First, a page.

Recently there has been significant attention in the media devoted to the rise of entrepreneurship in East Africa. All over the world business leaders are beginning to realize that many African nations—including Tanzania, Burundi, Rwanda, Uganda, Sudan, Ethiopia, Eritrea, Djibouti, Somalia, and Kenya— are finally on track to become powerful forces in the global economy in coming years.
What may come as a surprise is that many of the entrepreneurs who are changing the face of African business are women.
We recently had a conversation with Winnie Ouko, who is Co-founder and Director of Lattice Consulting, and partner of Income|Outcome in Kenya. Lattice Consulting provides business strategy and financial expertise to medium and large institutions. Although Lattice is run almost entirely by women, they try not to position themselves as a “woman run” firm—rather, they’re simply an excellent firm.
Ouko and her colleagues at Lattice are inspired by the increasing conversation about women in business on a global scale. As East Africa’s economy grows, there are more women in high-level management and more women founding and managing very successful enterprises.
Women want to add their voices to the conversation, and Ouko is no exception. Here are some of the things we learned from her about the challenges and advantages to being a “lioness” in the rapidly changing business landscape of East Africa.
Challenges for Women Entrepreneurs
As you probably expect, there are a number of unique struggles that women—particularly in the developing world—might face when they enter into high-level business.
First, there is inescapably an inherent bias towards men. This probably sounds familiar to Americans who are acquainted with the so-called “glass ceiling” that women encounter in the workforce. In developing countries, particularly in patriarchal societies, the barriers are even higher and stronger. Women have to work extremely hard to break through established norms and to develop professional networks that will help them succeed.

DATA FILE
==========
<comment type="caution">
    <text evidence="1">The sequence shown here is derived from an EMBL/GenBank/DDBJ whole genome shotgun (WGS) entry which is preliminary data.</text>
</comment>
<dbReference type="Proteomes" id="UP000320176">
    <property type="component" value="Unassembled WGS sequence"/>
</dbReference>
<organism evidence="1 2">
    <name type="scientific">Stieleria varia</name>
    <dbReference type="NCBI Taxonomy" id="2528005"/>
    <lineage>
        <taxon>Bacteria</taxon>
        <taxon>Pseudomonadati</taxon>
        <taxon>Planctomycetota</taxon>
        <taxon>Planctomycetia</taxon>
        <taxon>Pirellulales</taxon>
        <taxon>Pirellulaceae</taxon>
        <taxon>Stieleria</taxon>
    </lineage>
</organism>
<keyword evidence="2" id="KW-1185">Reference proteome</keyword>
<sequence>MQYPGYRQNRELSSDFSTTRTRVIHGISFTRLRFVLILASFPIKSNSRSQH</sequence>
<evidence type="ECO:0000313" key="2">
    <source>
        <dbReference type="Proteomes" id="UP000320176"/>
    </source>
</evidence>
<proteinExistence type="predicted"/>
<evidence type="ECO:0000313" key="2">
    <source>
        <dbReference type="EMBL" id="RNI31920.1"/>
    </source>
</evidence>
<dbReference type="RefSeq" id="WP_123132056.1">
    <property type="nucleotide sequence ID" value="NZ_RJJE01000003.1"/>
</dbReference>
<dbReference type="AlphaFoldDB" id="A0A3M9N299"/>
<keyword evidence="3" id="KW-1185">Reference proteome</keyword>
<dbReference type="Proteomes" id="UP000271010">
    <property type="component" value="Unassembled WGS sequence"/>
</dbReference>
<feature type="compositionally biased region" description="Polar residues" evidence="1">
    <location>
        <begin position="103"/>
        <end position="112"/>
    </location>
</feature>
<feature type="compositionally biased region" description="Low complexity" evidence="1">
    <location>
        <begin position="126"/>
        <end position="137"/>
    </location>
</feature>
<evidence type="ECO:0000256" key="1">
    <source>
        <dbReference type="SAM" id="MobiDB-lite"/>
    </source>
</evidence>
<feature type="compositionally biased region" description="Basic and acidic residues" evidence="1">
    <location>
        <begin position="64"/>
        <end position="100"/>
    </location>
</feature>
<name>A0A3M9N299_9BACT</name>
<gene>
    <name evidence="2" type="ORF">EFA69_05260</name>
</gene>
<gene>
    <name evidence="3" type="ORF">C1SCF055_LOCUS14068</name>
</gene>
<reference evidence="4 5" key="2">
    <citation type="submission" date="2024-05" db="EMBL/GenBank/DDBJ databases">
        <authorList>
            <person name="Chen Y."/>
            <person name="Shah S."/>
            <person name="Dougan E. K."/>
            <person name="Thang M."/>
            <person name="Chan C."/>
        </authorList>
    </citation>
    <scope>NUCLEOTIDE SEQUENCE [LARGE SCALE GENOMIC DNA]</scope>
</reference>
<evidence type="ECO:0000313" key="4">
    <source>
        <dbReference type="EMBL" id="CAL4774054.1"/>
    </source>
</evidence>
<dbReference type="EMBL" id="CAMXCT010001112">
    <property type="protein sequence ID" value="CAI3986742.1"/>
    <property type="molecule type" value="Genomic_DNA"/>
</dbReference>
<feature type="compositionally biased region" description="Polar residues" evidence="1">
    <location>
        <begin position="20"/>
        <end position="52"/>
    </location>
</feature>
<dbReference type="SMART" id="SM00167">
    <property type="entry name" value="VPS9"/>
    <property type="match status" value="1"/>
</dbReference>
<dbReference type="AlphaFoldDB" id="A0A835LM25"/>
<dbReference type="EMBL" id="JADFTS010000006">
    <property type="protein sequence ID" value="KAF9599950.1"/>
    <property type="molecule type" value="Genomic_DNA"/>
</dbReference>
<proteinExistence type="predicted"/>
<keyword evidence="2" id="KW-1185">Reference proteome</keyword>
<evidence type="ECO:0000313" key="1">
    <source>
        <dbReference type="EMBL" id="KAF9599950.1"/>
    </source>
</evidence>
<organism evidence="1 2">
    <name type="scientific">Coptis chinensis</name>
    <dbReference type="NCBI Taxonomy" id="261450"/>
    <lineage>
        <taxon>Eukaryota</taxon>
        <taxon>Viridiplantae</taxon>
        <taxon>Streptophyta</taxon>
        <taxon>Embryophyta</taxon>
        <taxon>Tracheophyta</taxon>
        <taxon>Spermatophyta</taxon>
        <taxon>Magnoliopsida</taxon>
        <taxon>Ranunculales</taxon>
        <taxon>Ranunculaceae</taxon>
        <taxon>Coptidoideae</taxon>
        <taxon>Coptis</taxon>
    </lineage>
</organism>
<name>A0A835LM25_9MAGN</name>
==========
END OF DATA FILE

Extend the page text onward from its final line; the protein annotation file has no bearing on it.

Women in business also have to overcome unfair presuppositions about female leadership. They may have to go to extraordinary lengths to earn the basic level of respect that men in the same positions would automatically receive, simply because of gender stereotypes.
For African women in particular, the difficulty of obtaining credit can be a huge barrier to success. In Kenya, for example, most lines of credit are based on collateral. Because the society is still highly patriarchal, women usually don’t have assets in their name. Ouko’s hope is that this obstacle will diminish as society modernizes and as women continue to succeed and inspire worldwide conversation about the potential of female entrepreneurs.
Strengths and Advantages for Female Leaders
Even though there are obstacles to the success of female entrepreneurs, women certainly have unique skills to bring to the table and an important voice in the “big picture” conversation.
Research has shown that in all regions of the world, women have stronger repayment profiles than men. When banks give loans to women, repayment rates are much higher than average, and defaults are almost nonexistent.